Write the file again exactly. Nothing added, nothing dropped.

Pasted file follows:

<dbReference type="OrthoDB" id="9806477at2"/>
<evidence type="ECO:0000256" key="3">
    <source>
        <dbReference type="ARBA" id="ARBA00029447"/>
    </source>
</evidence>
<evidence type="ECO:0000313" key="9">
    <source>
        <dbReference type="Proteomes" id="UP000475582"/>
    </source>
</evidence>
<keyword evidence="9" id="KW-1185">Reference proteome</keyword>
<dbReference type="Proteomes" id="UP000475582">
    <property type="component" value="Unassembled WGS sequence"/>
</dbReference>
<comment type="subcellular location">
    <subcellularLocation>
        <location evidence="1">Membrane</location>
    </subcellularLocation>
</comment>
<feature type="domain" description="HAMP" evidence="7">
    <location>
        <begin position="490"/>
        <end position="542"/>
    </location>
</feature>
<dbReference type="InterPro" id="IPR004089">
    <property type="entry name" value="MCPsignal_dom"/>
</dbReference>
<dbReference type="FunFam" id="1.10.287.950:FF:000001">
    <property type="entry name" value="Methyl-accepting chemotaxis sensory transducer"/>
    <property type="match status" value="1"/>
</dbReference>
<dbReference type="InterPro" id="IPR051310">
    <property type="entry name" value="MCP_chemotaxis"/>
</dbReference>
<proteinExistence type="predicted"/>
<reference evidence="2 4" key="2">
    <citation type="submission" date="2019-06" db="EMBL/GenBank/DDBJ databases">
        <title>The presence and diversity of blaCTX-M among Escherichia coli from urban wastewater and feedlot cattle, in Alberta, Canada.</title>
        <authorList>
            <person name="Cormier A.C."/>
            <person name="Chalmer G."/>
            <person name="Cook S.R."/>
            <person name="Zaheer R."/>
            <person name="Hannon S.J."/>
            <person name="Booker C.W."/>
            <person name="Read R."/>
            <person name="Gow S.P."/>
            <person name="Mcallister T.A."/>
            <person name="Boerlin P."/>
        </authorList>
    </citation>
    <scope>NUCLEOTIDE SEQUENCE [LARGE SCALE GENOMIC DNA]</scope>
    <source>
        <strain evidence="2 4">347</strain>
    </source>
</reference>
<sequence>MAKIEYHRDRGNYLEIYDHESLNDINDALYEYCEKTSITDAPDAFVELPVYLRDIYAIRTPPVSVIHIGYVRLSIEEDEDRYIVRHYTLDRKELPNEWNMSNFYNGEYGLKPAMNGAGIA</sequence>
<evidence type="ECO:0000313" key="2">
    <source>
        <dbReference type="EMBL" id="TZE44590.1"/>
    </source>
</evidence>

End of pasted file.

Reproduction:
<dbReference type="OrthoDB" id="9806477at2"/>
<evidence type="ECO:0000256" key="3">
    <source>
        <dbReference type="ARBA" id="ARBA00029447"/>
    </source>
</evidence>
<evidence type="ECO:0000313" key="9">
    <source>
        <dbReference type="Proteomes" id="UP000475582"/>
    </source>
</evidence>
<keyword evidence="9" id="KW-1185">Reference proteome</keyword>
<dbReference type="Proteomes" id="UP000475582">
    <property type="component" value="Unassembled WGS sequence"/>
</dbReference>
<comment type="subcellular location">
    <subcellularLocation>
        <location evidence="1">Membrane</location>
    </subcellularLocation>
</comment>
<feature type="domain" description="HAMP" evidence="7">
    <location>
        <begin position="490"/>
        <end position="542"/>
    </location>
</feature>
<dbReference type="InterPro" id="IPR004089">
    <property type="entry name" value="MCPsignal_dom"/>
</dbReference>
<dbReference type="FunFam" id="1.10.287.950:FF:000001">
    <property type="entry name" value="Methyl-accepting chemotaxis sensory transducer"/>
    <property type="match status" value="1"/>
</dbReference>
<dbReference type="InterPro" id="IPR051310">
    <property type="entry name" value="MCP_chemotaxis"/>
</dbReference>
<proteinExistence type="predicted"/>
<reference evidence="2 4" key="2">
    <citation type="submission" date="2019-06" db="EMBL/GenBank/DDBJ databases">
        <title>The presence and diversity of blaCTX-M among Escherichia coli from urban wastewater and feedlot cattle, in Alberta, Canada.</title>
        <authorList>
            <person name="Cormier A.C."/>
            <person name="Chalmer G."/>
            <person name="Cook S.R."/>
            <person name="Zaheer R."/>
            <person name="Hannon S.J."/>
            <person name="Booker C.W."/>
            <person name="Read R."/>
            <person name="Gow S.P."/>
            <person name="Mcallister T.A."/>
            <person name="Boerlin P."/>
        </authorList>
    </citation>
    <scope>NUCLEOTIDE SEQUENCE [LARGE SCALE GENOMIC DNA]</scope>
    <source>
        <strain evidence="2 4">347</strain>
    </source>
</reference>
<sequence>MAKIEYHRDRGNYLEIYDHESLNDINDALYEYCEKTSITDAPDAFVELPVYLRDIYAIRTPPVSVIHIGYVRLSIEEDEDRYIVRHYTLDRKELPNEWNMSNFYNGEYGLKPAMNGAGIA</sequence>
<evidence type="ECO:0000313" key="2">
    <source>
        <dbReference type="EMBL" id="TZE44590.1"/>
    </source>
</evidence>